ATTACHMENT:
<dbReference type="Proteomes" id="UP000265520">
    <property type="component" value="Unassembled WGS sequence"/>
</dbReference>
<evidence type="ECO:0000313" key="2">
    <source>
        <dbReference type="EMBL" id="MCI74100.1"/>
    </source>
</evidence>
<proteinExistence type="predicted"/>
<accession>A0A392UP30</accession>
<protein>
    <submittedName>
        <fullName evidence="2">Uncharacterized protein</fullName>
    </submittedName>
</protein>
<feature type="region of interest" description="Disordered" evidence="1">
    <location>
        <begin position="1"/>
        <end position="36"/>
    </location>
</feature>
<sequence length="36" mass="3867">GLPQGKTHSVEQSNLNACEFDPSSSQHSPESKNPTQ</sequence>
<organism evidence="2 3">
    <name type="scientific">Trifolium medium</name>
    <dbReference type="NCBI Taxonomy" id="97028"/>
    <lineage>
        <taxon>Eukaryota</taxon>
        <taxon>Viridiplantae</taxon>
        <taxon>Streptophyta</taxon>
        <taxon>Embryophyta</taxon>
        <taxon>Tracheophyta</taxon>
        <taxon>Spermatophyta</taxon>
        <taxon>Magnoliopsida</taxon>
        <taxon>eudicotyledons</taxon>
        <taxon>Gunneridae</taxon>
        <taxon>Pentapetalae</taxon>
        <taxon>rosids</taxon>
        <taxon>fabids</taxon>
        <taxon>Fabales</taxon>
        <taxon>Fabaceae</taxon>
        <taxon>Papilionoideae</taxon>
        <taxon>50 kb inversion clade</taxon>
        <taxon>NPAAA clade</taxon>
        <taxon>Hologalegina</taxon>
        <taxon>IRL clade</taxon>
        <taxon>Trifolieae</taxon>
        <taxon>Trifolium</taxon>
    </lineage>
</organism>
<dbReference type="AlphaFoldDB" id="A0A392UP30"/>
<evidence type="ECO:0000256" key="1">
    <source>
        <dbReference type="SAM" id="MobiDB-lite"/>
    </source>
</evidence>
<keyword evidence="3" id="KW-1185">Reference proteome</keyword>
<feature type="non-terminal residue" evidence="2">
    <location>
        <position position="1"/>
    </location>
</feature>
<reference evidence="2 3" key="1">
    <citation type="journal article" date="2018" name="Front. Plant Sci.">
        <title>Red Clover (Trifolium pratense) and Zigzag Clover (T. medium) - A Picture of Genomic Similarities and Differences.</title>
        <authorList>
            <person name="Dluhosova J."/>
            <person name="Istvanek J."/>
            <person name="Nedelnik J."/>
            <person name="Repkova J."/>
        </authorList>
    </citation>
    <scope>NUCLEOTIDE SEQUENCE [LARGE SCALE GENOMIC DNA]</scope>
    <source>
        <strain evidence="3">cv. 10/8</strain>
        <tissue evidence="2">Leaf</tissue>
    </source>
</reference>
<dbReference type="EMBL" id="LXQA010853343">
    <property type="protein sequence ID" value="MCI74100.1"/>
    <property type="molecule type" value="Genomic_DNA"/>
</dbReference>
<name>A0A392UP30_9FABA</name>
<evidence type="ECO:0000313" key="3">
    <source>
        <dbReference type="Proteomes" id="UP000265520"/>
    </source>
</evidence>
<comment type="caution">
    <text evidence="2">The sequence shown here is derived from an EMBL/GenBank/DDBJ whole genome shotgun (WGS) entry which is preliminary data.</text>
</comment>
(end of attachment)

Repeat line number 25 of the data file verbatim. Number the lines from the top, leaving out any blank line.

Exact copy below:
    <dbReference type="NCBI Taxonomy" id="97028"/>